These events illustrate the three major schisms beginning to appear in the Israeli governing coalition.
1) Intra-Leftist conflict: Ben Simon's departure illustrates tensions between those on the Israeli left who believe in remaining in the coalition and those who do not. As the Israeli liberal public grows frustrated with the lack of progress under Netanyahu, politicians who break from the coalition will be more and more likely to garner support from their constituencies as the weeks and months progress.
2) Intra-Right conflict: MK Eitan's comments illustrate a divide between the center right and the far right. Likud MKs may not be huge fans of B'tselem and the New Israel Fund, but some refused to vote in favor of what some in Israel are referring to as a "witch hunt" against these organizations. Lieberman faces increasing alienation from the Israeli center.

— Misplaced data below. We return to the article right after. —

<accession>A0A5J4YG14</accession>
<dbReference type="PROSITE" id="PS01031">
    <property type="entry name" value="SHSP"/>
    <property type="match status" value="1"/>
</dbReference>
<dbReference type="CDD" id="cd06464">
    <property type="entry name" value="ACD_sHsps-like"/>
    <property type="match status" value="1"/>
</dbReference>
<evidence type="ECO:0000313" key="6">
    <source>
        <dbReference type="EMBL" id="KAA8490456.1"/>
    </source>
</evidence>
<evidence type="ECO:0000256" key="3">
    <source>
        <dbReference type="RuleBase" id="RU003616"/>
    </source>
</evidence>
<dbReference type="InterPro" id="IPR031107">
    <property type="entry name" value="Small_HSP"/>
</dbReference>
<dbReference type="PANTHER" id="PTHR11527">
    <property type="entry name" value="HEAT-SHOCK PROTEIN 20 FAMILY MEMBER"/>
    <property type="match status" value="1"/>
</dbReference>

3) Netanyahu-Coalition conflict: While disagreement between the center and far right is nothing new, the most concerning piece of the puzzle for Netanyahu is that his coalition is no longer remaining silent when he is. While Bibi may look the other way as Lieberman and Yisrael Beiteinu push far-Right policies through the Knesset, his deputies are starting to speak out. This represents a fracture within the Likud party itself, one which is likely to pressure Netanyahu to speak more boldly against Lieberman. This in turn will put stress on his relationship with Lieberman and Yisrael Beiteinu, which in turn endangers the governing coalition.
While these schisms are ever-growing, Prime Minister Netanyahu is not out the door just yet. Netanyahu has demonstrated a shrewd political sense throughout his time in office, and an uncanny ability to balance interests which has kept him in power as long as he has. The challenges he is now facing were likely anticipated. Eventually Netanyahu's coalition will fracture. That is not likely to happen in the immediate future.